A quadratic dependency of the elastic deformation on r results with a small r. Such a configuration may however also be applied to an elastically deformable optical element 1 designed with a parabolic shape.
If the clamping of an elastically deformable, optical element 1 is not effected in a fixed manner at the edge, but e.g. by way of suitable springs, the deformation of the elastically deformable optical element 1 at the location of the clamping becomes larger than zero, and a change in the polarity of the second derivation of w(r) no longer takes place between the clamping and the middle of the elastically deformable, optical element. The optical utilisable region of the optically effective surface of the elastically deformable element 1 may be increased by way of this.
The previously specified explanations and equations relate to an optical element 1 with a constant thickness. By way of a variation of the thickness, one may also influence the nature of the elastic deformation, since on the one hand the surface loading on acceleration is no longer constant, and on the other hand the local stiffness of the elastically deformable optical element 1 may be adapted accordingly. Thus the elastic deformation may assume almost any course, for example the utilisable region of the optically effective surface of the elastically deformable element 1 may be increased in the case of a spherical deformation. A corresponding topology, in particular of the surface which lies opposite the optically effective surface of the elastically deformable element 1 and which may not be optically used, may be formed by a known precision mechanical method or micro-mechanical method. This however is also possible by way of a manufacture by way of injection moulding, a suitable laser structuring or similar methods.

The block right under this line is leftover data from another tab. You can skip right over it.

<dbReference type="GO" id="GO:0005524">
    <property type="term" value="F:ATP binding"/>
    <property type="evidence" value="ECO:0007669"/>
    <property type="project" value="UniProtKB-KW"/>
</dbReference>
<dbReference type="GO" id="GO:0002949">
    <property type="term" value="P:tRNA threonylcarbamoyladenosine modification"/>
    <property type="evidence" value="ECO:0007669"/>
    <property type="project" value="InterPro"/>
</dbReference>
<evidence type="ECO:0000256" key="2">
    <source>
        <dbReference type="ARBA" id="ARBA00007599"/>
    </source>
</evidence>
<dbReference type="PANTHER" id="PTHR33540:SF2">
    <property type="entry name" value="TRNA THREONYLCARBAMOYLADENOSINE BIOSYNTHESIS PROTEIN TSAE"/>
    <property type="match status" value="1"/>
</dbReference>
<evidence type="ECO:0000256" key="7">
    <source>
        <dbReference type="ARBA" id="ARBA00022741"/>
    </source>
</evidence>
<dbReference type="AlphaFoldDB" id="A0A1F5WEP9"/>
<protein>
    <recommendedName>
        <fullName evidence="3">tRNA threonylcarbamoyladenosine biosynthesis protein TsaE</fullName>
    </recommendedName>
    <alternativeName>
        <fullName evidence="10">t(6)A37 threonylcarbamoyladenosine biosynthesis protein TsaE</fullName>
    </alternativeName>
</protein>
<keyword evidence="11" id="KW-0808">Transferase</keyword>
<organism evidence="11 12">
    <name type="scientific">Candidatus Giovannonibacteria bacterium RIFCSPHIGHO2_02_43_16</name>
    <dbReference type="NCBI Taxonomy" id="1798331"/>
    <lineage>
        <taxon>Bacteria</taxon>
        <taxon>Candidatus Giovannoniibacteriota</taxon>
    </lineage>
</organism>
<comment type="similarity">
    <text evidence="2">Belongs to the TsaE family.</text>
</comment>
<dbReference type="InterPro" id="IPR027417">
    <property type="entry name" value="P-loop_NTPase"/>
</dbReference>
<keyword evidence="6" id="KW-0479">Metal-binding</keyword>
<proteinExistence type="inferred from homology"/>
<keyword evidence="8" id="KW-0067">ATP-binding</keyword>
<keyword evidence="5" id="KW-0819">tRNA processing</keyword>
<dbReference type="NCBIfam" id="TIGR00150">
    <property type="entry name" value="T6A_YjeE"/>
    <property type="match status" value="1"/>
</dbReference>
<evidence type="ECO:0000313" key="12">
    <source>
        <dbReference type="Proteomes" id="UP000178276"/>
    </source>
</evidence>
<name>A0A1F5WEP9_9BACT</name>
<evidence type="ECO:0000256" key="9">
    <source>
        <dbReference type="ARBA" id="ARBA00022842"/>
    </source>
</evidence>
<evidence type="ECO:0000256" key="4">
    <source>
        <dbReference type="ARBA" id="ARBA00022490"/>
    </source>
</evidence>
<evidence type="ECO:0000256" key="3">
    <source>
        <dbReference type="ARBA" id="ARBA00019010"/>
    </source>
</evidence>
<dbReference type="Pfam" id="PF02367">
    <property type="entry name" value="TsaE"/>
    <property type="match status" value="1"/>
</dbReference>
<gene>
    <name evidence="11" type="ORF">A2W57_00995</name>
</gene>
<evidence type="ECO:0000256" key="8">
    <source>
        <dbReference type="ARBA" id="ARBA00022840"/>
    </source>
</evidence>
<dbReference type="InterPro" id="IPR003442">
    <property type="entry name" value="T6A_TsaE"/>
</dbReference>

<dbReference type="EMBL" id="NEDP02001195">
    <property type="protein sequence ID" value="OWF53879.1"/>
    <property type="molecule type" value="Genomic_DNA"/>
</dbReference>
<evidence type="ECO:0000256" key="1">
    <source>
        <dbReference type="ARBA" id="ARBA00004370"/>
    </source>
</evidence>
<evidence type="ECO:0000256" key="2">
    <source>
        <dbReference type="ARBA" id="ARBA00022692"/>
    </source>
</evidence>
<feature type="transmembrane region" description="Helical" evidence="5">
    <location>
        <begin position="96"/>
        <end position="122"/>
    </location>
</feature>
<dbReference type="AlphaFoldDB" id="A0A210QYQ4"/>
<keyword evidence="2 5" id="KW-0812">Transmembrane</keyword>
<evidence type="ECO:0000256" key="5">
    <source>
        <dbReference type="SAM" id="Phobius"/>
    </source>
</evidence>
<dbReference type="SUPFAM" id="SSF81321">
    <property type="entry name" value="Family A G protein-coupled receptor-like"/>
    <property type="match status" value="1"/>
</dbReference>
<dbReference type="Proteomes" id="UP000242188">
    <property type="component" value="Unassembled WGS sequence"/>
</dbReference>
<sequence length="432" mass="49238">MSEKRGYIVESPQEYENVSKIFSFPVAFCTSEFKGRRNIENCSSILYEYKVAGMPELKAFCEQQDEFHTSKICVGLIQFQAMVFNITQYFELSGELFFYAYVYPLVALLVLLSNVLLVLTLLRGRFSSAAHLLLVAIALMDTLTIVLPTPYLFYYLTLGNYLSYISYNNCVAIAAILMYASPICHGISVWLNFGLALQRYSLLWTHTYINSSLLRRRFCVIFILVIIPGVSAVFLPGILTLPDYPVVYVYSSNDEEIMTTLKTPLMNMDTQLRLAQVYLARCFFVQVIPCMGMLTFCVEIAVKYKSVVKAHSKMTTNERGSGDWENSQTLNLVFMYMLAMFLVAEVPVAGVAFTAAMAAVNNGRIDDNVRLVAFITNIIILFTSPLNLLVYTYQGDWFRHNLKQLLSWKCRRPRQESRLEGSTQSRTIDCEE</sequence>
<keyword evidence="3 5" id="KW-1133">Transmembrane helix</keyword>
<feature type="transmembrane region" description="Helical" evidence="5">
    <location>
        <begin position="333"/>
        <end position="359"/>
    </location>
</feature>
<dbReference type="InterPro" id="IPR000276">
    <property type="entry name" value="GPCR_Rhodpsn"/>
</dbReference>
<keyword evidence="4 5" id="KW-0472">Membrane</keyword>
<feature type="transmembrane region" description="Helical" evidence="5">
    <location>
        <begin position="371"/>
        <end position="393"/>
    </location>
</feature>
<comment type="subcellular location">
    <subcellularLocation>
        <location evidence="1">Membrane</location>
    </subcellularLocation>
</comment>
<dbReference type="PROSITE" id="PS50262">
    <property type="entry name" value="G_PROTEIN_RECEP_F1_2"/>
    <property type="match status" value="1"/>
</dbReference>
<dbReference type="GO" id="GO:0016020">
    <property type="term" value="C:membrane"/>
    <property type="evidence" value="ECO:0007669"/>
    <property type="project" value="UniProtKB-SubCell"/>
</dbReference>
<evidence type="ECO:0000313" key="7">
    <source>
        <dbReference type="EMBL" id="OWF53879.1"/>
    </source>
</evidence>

A further example of an elastically deformable optical method 1 is shown in
Thereby, two triangle springs are arranged mirror-symmetrically to one another, with which the elastically deformable optical element 1 may be held clamped at the edge. The triangle springs are suspended in the axis of symmetry by way of two spiral springs 9. The translatory movement may be initiated via these spiral springs 9, so that the corresponding accelerations may have their effect. The translatory movement thereby is effected perpendicular to the plane of the drawing.
Thereby, the bending line of a triangle spring clamped on one side may be observed for reasons of symmetry. Here the following applies:
Here, r is the distance to the clamping, and l is the length of the respective triangle spring. The shape, as in the first embodiment example, may again be described as a spherical elastic deformation for small deflection paths. Thereby, a cylindrical concave or convex mirror arises. The utilisable region of the optically effective surface again results from optical considerations. The arrangement represents a cylindrical parabolic mirror for all deflections.
A further example of an elastically deformable optical element 1 is represented in
With an example according to